The most important piece of effective keyboard navigation is being able to know where focus currently sits on the page and visualizing when that focus moves. This indicator is referred to as a Focus Ring.

The following sections provide background information on our requirements for an effective focus ring and how various approaches fail to satisfy them. The final suggested API is outlined in the Proposed API section at the end, and can be read independently.


Browsers implement default focus rings that apply to all elements, but the ability to style these is (currently) very limited. These rings, while they have recently improved greatly in Chrome and Edge, are also not very pleasant when integrated with the rest of Discord's design, and other browsers like Firefox are almost entirely invisible in most cases due to the thinness and low contrast of their styles.

As such, we want to implement a custom focus ring style. At a glance, this seems relatively simple, but when dealing with the variety of use cases Discord has for these rings, the list of requirements quickly grows, and the options for implementations shrink.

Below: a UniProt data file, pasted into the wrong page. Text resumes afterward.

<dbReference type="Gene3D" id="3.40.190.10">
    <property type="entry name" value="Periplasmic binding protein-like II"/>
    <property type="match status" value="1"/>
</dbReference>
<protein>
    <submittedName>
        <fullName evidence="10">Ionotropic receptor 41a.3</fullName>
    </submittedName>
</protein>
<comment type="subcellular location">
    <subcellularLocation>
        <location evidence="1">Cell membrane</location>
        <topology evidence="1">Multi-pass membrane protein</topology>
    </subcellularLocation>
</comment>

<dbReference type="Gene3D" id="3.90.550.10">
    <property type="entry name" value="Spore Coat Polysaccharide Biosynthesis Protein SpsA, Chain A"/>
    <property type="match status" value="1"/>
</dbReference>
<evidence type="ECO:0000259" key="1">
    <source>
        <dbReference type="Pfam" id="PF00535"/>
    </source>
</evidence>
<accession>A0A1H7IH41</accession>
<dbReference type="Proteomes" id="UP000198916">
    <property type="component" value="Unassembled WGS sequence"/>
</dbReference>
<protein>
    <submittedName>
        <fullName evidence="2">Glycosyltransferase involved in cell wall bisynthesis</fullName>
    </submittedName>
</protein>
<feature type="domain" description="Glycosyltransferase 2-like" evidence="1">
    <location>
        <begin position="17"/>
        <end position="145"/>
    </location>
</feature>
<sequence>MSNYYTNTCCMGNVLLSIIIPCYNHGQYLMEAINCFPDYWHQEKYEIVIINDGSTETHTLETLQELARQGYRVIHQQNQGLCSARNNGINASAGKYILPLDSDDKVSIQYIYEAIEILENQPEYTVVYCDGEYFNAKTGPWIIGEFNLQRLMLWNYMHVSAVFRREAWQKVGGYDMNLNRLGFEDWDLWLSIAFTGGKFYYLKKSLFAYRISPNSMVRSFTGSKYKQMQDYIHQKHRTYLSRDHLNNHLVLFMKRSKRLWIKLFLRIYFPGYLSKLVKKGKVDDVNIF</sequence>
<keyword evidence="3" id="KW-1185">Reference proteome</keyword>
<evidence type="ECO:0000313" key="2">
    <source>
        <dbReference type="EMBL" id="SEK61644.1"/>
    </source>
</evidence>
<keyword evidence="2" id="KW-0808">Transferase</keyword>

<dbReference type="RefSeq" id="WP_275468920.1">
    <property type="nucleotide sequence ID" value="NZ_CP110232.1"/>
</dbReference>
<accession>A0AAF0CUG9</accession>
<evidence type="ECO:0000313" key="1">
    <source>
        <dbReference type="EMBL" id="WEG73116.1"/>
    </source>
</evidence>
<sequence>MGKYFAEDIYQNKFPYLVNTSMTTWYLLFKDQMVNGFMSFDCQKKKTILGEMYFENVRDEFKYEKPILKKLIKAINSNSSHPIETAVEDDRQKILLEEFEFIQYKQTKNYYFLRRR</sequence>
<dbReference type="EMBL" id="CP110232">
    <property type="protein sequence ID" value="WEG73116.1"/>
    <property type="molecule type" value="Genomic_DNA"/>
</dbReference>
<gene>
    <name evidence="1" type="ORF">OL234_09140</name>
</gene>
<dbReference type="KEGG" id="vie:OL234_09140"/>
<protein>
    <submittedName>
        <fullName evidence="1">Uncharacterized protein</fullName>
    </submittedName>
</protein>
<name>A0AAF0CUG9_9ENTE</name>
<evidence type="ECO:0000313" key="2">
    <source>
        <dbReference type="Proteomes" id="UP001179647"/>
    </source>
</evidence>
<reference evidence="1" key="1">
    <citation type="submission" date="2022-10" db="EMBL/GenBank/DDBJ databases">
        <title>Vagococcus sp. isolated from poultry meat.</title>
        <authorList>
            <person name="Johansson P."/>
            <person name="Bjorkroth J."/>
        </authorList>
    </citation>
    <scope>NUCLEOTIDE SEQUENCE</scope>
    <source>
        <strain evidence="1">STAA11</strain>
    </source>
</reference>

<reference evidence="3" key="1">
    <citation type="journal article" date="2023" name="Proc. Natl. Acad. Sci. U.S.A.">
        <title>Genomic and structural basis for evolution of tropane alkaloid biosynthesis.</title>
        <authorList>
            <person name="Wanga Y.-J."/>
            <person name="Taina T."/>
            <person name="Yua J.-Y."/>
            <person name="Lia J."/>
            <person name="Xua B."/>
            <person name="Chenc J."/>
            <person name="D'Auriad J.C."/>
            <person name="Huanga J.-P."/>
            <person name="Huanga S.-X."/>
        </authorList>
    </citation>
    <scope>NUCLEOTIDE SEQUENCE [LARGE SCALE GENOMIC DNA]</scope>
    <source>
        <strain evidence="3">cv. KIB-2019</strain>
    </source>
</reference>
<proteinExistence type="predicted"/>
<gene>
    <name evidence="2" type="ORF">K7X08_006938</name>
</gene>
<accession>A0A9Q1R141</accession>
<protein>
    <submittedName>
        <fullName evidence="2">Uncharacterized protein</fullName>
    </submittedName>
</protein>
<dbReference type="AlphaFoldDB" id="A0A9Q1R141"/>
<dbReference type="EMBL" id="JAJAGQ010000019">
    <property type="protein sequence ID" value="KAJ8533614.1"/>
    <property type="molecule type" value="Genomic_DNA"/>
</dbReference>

Ideally, we want to match the browser's focus ring behavior exactly. Within Discord, this means that a comprehensive focus ring implementation needs to:

Additionally, to be able to implement pleasant and overall better focus styles for various elements in the app, we have additional requirements to be able to:

Given these requirements, we can narrow down possible implementations.

per-element rendering with &:focus

This implementation is the simplest, and currently how focus rings are implemented in the experiment. All of the behavior is still managed by the browser. However, it fails to meet a majority of the design requirements to be effective as a universal method for applying focus rings.

The first failure is with clipping when overflow: hidden is applied on a container. Even with pseudo elements and absolute positioning, the ring is still going to be applied within the container, and so it is subject to clipping: